Original Title : Maaye ketiyau bisari nupuwa ghorkhon
Year : 2021
Language : Assamese, English
Duration : 5 minutes 56 seconds
Shooting Format : Digital
Aspect Ratio : 4:3
Genre : Experimental
Film Colour : Colour, Black and White
Writer, Director, Producer, Camera, Edit : Mehdi Jahan
Sound Design and Mix : Rahul Rabha
My mother suffers from general anxiety disorder and experiences panic attacks from time to time, during which she often mumbles incoherently. When she feels better, she recounts some of the thoughts which occurred to her during these attacks. Her personal experiences mingle with turbulent political events from India and Assam’s history - images from Partition, Indo-China War, The Assam Movement and the subsequent insurgency being inseparable from not only her but the mental landscape of entire generations of Assamese people since India’s independence. My mother often writes down these experiences in the form of letters which she addresses to her mother who passed away several years ago. These letters, which prove to be quite cathartic, give her a sense of peace. This film is an attempt at reconstructing my mother’s process of engaging with her memory triggered by her panic attacks.
1. TENT (Theatre for Experiments in New Technologies) BIENNALE 2020, Kolkata, India ( December, 2020 )
2. Moscow International Experimental Film Festival ( MIEFF ), 2021
3. MUTA Festival Internacional de Apropiación Audiovisual, Lima, Peru, 2021
4. Simultan Festival XVI, Timisoara, Romania, 2021
5. Cámara Lúcida - VI Festival Internacional de Cine Contemporáneo, Cuenca, Ecuador, 2021
6. Ribalta Experimental Film Festival, Vignola, Italy, 2022
7. Pan Cinema International – Curitiba International Experimental Film Festival, Curitiba, Brazil, 2022
8. Designed Reminiscence Volume 3, Millennium Film Workshop, New York, USA, 2022
Personal Cinema : Mehdi Jahan (A Collection of Films by Mehdi Jahan), Millennium Film Workshop, New York (Curated by Alex Faoro)
Director Statement :
The process which eventually led to this film began a while ago when my mother was experiencing frequent panic attacks sometime around late March 2020, when the Covid pandemic first began in India, and her health deteriorated. During this period, there were phases when she mumbled incoherently quite often. Needless to say, it was quite worrying and we had to calm her down. Thankfully, these attacks didn't last for long periods but they did make her quite feeble. I could make out some of the words she said and the periods where she felt better, she used to share her thoughts with me in a more coherent manner. Her train of thoughts often used to remind me of my paternal grandparents' Sufi storytelling style, since they were quite discursive, circular, and fragmentary, but the pace at which she narrated set them apart since it was quite frenetic. It felt like a sudden eruption of thoughts which ruptured the spatio-temporal reality of the events, where events from various times and spaces blended into each other in such a way that they seemed seamless and discordant at the same time. She recalled some of the stories her parents and grandparents used to tell her, the common theme linking the stories was the fact that they were all related to major political events of modern India, be it the Partition or the Indo-Sino war, which led to the separation of families on a grand scale. In her narration, her personal memories get inadvertently and inevitably intertwined with political events beginning with the Partition. It felt like looking into a bioscope where images are played randomly but together, they evoke something not only very sensorial but also, political. I wanted this particular film to be very faithful to what my mother experienced during this recent period of immense distress. I allowed the strong sense of loyalty to my mother's narration to guide me towards this film.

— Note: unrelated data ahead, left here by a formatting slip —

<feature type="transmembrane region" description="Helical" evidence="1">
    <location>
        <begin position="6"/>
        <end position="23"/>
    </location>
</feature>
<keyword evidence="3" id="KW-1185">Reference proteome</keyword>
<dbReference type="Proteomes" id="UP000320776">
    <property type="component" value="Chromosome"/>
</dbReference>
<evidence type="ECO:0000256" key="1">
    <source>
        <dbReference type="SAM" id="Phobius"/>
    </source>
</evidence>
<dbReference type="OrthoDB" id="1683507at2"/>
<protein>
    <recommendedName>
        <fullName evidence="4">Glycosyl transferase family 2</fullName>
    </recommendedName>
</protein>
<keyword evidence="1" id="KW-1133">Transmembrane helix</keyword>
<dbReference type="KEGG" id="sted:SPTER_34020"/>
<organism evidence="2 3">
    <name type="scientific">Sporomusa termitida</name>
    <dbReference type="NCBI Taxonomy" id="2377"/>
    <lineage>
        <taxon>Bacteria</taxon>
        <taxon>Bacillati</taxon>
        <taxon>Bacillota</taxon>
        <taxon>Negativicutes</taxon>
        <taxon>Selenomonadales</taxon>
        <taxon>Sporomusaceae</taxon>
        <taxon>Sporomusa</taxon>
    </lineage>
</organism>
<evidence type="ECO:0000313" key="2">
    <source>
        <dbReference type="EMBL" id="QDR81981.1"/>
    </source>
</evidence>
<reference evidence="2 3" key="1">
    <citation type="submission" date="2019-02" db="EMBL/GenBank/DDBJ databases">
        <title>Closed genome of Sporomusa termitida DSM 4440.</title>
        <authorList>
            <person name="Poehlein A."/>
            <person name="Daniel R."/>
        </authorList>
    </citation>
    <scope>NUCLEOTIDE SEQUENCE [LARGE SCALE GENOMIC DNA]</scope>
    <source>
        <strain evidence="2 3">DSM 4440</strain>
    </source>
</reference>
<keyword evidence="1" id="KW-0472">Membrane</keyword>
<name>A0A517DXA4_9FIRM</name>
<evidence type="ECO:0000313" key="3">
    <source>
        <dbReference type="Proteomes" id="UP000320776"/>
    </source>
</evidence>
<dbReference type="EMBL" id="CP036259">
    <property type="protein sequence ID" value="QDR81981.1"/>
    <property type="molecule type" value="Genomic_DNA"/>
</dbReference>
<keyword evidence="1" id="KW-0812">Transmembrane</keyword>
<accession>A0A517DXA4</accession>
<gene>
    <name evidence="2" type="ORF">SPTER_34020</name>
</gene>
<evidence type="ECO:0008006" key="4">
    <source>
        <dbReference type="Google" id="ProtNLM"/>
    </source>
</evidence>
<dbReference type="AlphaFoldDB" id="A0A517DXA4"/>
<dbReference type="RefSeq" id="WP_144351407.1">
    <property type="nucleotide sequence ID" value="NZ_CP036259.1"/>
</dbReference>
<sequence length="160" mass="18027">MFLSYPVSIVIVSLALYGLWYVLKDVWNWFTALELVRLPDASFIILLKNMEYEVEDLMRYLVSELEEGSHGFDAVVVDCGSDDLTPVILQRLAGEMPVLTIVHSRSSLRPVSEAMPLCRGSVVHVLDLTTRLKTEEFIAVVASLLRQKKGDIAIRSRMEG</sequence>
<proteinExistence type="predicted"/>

Several years ago, my mother stumbled upon a bunch of letters at her mother's place, some of which my mother wrote to her. She misplaced all of them over the years, barring one, which she revisits time and again. It's a letter she wrote to her mother a few years after her marriage, expressing her discontent with the world, life in general, and an intense desire to return 'home'. That became the starting point of the film, especially since her memories come flooding back every time she recalls this letter, transforming the letter into a site where personal memories and the nation's history come in contact with each other and as I mentioned earlier, blend into each other seamlessly, making the thin line between the personal and the political disappear completely.